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611 N. Broad Street, Lancaster, OH 43130

(740) 687-6105 | Appointments
(740) 687-6105 | General Information


Purpose of a Dental Sealant

Purpose of a Dental Sealant

dentist in Lancaster OHUsually applied to newly grown molars in children, dental sealants are designed to protect teeth in an effort to prevent the development of cavities. The sealant is applied to the occlusal or biting surface of the molars, which are typically uneven with ridges and grooves. These ridges and grooves are targets of bacteria and food particles, promoting tooth decay or the development of cavities over time. In essence, the sealant works like a shield, concealing the vulnerable surface of the tooth from contact with food, especially acids and sugars, and bacteria.

The dentist generally uses dental sealants for children between the ages of 6 and 14, when teeth are growing in and young patients are still developing good oral hygiene habits. Since molars are toward the back of the mouth, and more grooved on the biting surface than the front teeth, they tend to develop cavities at a greater rate. If the patient had a number of cavities in the baby teeth, the dentist will recommend sealing the new molars to help prevent the same from happening in the permanent teeth.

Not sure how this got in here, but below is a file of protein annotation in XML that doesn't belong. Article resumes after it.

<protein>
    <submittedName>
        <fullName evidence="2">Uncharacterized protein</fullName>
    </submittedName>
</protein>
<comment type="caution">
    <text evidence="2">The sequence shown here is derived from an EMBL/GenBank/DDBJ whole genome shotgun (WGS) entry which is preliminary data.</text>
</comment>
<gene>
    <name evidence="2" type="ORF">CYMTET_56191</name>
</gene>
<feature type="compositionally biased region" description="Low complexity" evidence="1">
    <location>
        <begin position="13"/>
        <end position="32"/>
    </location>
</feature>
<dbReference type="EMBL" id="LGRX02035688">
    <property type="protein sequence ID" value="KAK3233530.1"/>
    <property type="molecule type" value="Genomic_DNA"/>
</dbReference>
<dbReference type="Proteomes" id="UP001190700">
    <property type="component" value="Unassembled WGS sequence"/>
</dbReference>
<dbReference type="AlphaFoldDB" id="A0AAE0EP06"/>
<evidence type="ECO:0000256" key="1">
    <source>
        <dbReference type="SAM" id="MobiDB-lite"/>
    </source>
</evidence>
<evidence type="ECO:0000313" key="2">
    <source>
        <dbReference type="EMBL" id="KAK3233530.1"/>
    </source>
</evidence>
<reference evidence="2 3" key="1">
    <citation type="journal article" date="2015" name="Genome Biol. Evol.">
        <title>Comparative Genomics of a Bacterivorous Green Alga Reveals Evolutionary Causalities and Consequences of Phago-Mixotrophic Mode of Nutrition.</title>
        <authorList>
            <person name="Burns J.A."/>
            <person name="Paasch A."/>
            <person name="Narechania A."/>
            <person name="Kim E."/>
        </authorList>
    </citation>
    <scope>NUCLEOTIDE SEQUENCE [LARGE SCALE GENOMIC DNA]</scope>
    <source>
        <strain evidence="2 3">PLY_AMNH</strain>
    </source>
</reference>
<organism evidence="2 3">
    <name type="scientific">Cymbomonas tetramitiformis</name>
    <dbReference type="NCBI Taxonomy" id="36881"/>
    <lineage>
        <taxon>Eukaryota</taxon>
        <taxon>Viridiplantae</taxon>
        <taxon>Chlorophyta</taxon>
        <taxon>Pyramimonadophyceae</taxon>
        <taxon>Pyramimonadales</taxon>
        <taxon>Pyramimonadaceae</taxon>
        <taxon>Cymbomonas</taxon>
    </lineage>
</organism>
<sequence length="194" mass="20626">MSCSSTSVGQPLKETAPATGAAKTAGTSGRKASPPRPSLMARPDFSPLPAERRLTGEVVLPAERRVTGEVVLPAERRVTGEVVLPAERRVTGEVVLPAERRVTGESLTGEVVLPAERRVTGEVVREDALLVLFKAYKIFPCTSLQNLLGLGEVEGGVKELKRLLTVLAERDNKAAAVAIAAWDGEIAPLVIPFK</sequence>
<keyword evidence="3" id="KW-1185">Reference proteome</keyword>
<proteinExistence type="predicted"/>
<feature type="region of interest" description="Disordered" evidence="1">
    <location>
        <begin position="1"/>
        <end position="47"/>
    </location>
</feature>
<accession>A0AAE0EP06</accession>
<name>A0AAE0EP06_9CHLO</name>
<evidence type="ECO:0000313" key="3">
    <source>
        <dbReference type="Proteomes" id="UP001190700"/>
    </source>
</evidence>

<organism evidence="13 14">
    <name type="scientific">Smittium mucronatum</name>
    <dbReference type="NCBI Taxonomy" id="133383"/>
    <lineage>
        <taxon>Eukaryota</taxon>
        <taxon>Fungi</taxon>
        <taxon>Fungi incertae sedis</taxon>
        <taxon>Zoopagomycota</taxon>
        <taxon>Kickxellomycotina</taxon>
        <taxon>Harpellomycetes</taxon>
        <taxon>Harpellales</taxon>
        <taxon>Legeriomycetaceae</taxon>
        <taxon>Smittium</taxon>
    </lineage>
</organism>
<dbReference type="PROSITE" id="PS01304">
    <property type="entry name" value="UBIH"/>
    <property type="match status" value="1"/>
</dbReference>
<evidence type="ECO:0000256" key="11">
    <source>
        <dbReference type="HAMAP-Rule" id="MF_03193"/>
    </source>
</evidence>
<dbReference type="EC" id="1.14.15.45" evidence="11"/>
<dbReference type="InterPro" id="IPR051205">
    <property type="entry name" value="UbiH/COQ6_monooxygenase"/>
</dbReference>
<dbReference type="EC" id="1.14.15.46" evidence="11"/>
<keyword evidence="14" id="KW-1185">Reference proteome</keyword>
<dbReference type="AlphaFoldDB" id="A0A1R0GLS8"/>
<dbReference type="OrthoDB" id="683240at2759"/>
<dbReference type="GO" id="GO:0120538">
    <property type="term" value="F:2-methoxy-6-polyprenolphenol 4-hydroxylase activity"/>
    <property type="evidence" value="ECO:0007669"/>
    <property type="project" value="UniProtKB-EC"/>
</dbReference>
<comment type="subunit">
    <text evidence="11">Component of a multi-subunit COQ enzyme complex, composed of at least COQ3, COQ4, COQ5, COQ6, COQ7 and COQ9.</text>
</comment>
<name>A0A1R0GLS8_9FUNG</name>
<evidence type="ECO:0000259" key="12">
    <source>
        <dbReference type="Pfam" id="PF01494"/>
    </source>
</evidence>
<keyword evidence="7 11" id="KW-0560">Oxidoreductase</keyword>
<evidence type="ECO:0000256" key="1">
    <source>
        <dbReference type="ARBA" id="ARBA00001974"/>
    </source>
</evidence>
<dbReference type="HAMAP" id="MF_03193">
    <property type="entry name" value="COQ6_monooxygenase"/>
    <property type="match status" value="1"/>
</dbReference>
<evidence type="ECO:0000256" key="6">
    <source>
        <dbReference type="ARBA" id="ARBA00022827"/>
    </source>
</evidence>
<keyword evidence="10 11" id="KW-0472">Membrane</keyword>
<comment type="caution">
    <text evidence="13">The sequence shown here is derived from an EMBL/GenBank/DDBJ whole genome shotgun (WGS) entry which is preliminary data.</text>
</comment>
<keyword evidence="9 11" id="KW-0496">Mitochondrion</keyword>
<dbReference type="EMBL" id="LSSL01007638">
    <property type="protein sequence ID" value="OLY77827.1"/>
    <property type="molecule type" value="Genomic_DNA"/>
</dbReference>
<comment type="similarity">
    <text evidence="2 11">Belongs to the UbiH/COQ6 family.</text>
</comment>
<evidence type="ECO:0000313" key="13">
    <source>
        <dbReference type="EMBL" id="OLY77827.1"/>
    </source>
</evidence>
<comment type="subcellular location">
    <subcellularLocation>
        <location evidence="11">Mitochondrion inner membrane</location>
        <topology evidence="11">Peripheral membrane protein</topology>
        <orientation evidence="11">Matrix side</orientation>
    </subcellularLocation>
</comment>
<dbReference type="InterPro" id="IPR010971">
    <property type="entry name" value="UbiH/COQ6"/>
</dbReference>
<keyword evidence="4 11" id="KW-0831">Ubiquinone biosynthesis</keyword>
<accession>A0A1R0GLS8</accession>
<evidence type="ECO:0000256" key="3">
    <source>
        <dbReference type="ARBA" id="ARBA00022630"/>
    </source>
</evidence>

Sealants are clear or tooth-colored, so they are difficult to see once placed. 

To prepare the teeth for sealing, the surface is gently etched with a specially designed etching gel. This is similar to the gel used to prepare a tooth to hold a filling. The etching gel is placed on the intended surface and left for a few seconds, then rinsed. The natural surface of the tooth is very smooth, so without the etching gel the filling or sealant won’t be able to stick. The sealant is painted or guided over the intended surface, ensuring the sealant material is worked into the grooves of the tooth for a good, secure hold. It is then set with a UV light to form a hard, protective layer.

Sealants are clear or tooth-colored, so they are difficult to see once placed. Regular brushing and flossing can continue without a problem after the teeth have been sealed. The sealants are very durable but can be damaged in some circumstances. For example, bad habits such as chewing on pens or pencils, biting ice cubes, or chewing on extremely hard foods can damage the sealant, which will usually be detected at the next checkup.

To learn more about protecting and preserving natural teeth so they last a lifetime, contact Friendly Dental Care at 740-687-6105 today!